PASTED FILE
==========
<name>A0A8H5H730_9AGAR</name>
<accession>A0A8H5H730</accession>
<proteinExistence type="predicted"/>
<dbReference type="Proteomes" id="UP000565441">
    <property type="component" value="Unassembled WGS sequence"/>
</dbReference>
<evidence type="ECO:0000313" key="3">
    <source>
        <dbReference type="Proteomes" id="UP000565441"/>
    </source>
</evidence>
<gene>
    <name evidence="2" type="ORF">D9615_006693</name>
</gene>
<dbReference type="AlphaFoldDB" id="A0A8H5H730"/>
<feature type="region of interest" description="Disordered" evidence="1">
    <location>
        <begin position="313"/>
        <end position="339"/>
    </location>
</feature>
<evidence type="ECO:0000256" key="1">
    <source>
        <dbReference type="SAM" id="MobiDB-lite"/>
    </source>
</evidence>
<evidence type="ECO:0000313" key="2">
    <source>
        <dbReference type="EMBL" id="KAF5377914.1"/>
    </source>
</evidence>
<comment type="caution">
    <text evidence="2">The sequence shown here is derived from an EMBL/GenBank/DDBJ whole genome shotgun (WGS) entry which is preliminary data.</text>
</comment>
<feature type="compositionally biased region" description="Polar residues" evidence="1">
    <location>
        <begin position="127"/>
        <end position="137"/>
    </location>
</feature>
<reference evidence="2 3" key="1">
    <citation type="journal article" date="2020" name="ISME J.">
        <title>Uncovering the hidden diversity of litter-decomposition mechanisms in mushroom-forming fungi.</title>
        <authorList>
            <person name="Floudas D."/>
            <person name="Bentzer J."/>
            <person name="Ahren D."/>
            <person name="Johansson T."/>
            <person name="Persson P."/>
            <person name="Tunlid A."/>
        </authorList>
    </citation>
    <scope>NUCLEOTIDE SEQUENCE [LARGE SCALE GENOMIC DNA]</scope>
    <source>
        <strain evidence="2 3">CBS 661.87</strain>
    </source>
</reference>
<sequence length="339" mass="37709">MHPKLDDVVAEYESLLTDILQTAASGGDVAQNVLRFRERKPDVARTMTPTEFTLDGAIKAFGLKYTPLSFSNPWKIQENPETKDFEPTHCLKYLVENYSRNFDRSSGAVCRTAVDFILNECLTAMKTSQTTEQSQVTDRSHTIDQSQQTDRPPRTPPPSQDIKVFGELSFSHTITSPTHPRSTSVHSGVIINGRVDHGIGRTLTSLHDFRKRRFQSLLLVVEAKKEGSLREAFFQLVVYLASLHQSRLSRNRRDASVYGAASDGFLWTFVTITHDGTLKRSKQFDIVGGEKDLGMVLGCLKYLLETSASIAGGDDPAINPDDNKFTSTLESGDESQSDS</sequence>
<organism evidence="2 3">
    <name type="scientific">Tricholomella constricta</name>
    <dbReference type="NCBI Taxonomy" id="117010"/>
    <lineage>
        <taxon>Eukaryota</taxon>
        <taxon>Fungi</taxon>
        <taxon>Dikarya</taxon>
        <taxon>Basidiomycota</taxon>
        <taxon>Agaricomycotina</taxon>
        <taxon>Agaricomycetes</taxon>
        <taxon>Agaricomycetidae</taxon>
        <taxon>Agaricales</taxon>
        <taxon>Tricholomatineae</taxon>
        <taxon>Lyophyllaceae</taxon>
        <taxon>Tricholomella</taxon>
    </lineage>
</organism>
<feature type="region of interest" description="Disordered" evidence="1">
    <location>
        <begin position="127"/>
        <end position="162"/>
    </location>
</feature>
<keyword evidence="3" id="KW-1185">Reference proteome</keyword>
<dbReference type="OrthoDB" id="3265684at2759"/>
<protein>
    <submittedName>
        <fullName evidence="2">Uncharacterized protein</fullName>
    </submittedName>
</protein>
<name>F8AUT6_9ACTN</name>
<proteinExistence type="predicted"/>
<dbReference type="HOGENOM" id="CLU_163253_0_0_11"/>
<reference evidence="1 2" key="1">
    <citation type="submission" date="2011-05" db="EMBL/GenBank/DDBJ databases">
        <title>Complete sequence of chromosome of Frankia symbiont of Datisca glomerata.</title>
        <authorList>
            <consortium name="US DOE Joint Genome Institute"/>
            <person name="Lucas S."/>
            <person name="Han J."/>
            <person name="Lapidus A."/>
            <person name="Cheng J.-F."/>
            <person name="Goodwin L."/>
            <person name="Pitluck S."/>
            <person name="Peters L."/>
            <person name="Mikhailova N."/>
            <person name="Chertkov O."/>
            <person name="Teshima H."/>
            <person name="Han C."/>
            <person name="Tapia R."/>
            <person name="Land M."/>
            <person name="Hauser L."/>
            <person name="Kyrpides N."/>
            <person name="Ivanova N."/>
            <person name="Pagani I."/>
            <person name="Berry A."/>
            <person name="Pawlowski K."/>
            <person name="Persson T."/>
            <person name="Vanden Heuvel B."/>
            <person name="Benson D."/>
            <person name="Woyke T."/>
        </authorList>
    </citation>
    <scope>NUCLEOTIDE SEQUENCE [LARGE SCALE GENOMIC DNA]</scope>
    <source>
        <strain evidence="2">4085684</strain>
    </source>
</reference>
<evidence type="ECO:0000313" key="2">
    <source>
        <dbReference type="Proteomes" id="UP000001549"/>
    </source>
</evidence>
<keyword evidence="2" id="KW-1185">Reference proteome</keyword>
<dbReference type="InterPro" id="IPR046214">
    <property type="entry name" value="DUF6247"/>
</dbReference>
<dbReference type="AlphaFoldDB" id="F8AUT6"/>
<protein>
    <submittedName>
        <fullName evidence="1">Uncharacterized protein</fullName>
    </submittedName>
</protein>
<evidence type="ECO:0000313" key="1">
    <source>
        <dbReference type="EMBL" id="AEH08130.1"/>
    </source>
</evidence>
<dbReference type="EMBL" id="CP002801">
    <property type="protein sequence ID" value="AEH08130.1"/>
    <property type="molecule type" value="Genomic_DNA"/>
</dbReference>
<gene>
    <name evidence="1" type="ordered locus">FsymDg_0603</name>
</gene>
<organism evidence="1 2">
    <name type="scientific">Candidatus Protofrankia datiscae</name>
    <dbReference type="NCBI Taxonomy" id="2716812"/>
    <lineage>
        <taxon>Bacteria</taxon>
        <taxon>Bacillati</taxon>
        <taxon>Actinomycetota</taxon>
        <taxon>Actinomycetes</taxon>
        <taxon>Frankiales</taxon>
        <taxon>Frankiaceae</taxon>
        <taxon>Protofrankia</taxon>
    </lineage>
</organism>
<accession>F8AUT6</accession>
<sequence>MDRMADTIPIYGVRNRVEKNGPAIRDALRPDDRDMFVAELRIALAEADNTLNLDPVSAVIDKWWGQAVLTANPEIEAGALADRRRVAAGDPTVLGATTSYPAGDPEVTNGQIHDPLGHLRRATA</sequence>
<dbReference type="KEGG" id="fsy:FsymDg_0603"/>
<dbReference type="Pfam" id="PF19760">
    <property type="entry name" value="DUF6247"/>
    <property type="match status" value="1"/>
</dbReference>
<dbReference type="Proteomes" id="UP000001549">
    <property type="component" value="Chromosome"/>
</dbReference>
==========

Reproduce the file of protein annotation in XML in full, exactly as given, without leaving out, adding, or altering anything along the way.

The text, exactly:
<name>A0A8H5H730_9AGAR</name>
<accession>A0A8H5H730</accession>
<proteinExistence type="predicted"/>
<dbReference type="Proteomes" id="UP000565441">
    <property type="component" value="Unassembled WGS sequence"/>
</dbReference>
<evidence type="ECO:0000313" key="3">
    <source>
        <dbReference type="Proteomes" id="UP000565441"/>
    </source>
</evidence>
<gene>
    <name evidence="2" type="ORF">D9615_006693</name>
</gene>
<dbReference type="AlphaFoldDB" id="A0A8H5H730"/>
<feature type="region of interest" description="Disordered" evidence="1">
    <location>
        <begin position="313"/>
        <end position="339"/>
    </location>
</feature>
<evidence type="ECO:0000256" key="1">
    <source>
        <dbReference type="SAM" id="MobiDB-lite"/>
    </source>
</evidence>
<evidence type="ECO:0000313" key="2">
    <source>
        <dbReference type="EMBL" id="KAF5377914.1"/>
    </source>
</evidence>
<comment type="caution">
    <text evidence="2">The sequence shown here is derived from an EMBL/GenBank/DDBJ whole genome shotgun (WGS) entry which is preliminary data.</text>
</comment>
<feature type="compositionally biased region" description="Polar residues" evidence="1">
    <location>
        <begin position="127"/>
        <end position="137"/>
    </location>
</feature>
<reference evidence="2 3" key="1">
    <citation type="journal article" date="2020" name="ISME J.">
        <title>Uncovering the hidden diversity of litter-decomposition mechanisms in mushroom-forming fungi.</title>
        <authorList>
            <person name="Floudas D."/>
            <person name="Bentzer J."/>
            <person name="Ahren D."/>
            <person name="Johansson T."/>
            <person name="Persson P."/>
            <person name="Tunlid A."/>
        </authorList>
    </citation>
    <scope>NUCLEOTIDE SEQUENCE [LARGE SCALE GENOMIC DNA]</scope>
    <source>
        <strain evidence="2 3">CBS 661.87</strain>
    </source>
</reference>
<sequence length="339" mass="37709">MHPKLDDVVAEYESLLTDILQTAASGGDVAQNVLRFRERKPDVARTMTPTEFTLDGAIKAFGLKYTPLSFSNPWKIQENPETKDFEPTHCLKYLVENYSRNFDRSSGAVCRTAVDFILNECLTAMKTSQTTEQSQVTDRSHTIDQSQQTDRPPRTPPPSQDIKVFGELSFSHTITSPTHPRSTSVHSGVIINGRVDHGIGRTLTSLHDFRKRRFQSLLLVVEAKKEGSLREAFFQLVVYLASLHQSRLSRNRRDASVYGAASDGFLWTFVTITHDGTLKRSKQFDIVGGEKDLGMVLGCLKYLLETSASIAGGDDPAINPDDNKFTSTLESGDESQSDS</sequence>
<organism evidence="2 3">
    <name type="scientific">Tricholomella constricta</name>
    <dbReference type="NCBI Taxonomy" id="117010"/>
    <lineage>
        <taxon>Eukaryota</taxon>
        <taxon>Fungi</taxon>
        <taxon>Dikarya</taxon>
        <taxon>Basidiomycota</taxon>
        <taxon>Agaricomycotina</taxon>
        <taxon>Agaricomycetes</taxon>
        <taxon>Agaricomycetidae</taxon>
        <taxon>Agaricales</taxon>
        <taxon>Tricholomatineae</taxon>
        <taxon>Lyophyllaceae</taxon>
        <taxon>Tricholomella</taxon>
    </lineage>
</organism>
<feature type="region of interest" description="Disordered" evidence="1">
    <location>
        <begin position="127"/>
        <end position="162"/>
    </location>
</feature>
<keyword evidence="3" id="KW-1185">Reference proteome</keyword>
<dbReference type="OrthoDB" id="3265684at2759"/>
<protein>
    <submittedName>
        <fullName evidence="2">Uncharacterized protein</fullName>
    </submittedName>
</protein>
<name>F8AUT6_9ACTN</name>
<proteinExistence type="predicted"/>
<dbReference type="HOGENOM" id="CLU_163253_0_0_11"/>
<reference evidence="1 2" key="1">
    <citation type="submission" date="2011-05" db="EMBL/GenBank/DDBJ databases">
        <title>Complete sequence of chromosome of Frankia symbiont of Datisca glomerata.</title>
        <authorList>
            <consortium name="US DOE Joint Genome Institute"/>
            <person name="Lucas S."/>
            <person name="Han J."/>
            <person name="Lapidus A."/>
            <person name="Cheng J.-F."/>
            <person name="Goodwin L."/>
            <person name="Pitluck S."/>
            <person name="Peters L."/>
            <person name="Mikhailova N."/>
            <person name="Chertkov O."/>
            <person name="Teshima H."/>
            <person name="Han C."/>
            <person name="Tapia R."/>
            <person name="Land M."/>
            <person name="Hauser L."/>
            <person name="Kyrpides N."/>
            <person name="Ivanova N."/>
            <person name="Pagani I."/>
            <person name="Berry A."/>
            <person name="Pawlowski K."/>
            <person name="Persson T."/>
            <person name="Vanden Heuvel B."/>
            <person name="Benson D."/>
            <person name="Woyke T."/>
        </authorList>
    </citation>
    <scope>NUCLEOTIDE SEQUENCE [LARGE SCALE GENOMIC DNA]</scope>
    <source>
        <strain evidence="2">4085684</strain>
    </source>
</reference>
<evidence type="ECO:0000313" key="2">
    <source>
        <dbReference type="Proteomes" id="UP000001549"/>
    </source>
</evidence>
<keyword evidence="2" id="KW-1185">Reference proteome</keyword>
<dbReference type="InterPro" id="IPR046214">
    <property type="entry name" value="DUF6247"/>
</dbReference>
<dbReference type="AlphaFoldDB" id="F8AUT6"/>
<protein>
    <submittedName>
        <fullName evidence="1">Uncharacterized protein</fullName>
    </submittedName>
</protein>
<evidence type="ECO:0000313" key="1">
    <source>
        <dbReference type="EMBL" id="AEH08130.1"/>
    </source>
</evidence>
<dbReference type="EMBL" id="CP002801">
    <property type="protein sequence ID" value="AEH08130.1"/>
    <property type="molecule type" value="Genomic_DNA"/>
</dbReference>
<gene>
    <name evidence="1" type="ordered locus">FsymDg_0603</name>
</gene>
<organism evidence="1 2">
    <name type="scientific">Candidatus Protofrankia datiscae</name>
    <dbReference type="NCBI Taxonomy" id="2716812"/>
    <lineage>
        <taxon>Bacteria</taxon>
        <taxon>Bacillati</taxon>
        <taxon>Actinomycetota</taxon>
        <taxon>Actinomycetes</taxon>
        <taxon>Frankiales</taxon>
        <taxon>Frankiaceae</taxon>
        <taxon>Protofrankia</taxon>
    </lineage>
</organism>
<accession>F8AUT6</accession>
<sequence>MDRMADTIPIYGVRNRVEKNGPAIRDALRPDDRDMFVAELRIALAEADNTLNLDPVSAVIDKWWGQAVLTANPEIEAGALADRRRVAAGDPTVLGATTSYPAGDPEVTNGQIHDPLGHLRRATA</sequence>
<dbReference type="KEGG" id="fsy:FsymDg_0603"/>
<dbReference type="Pfam" id="PF19760">
    <property type="entry name" value="DUF6247"/>
    <property type="match status" value="1"/>
</dbReference>
<dbReference type="Proteomes" id="UP000001549">
    <property type="component" value="Chromosome"/>
</dbReference>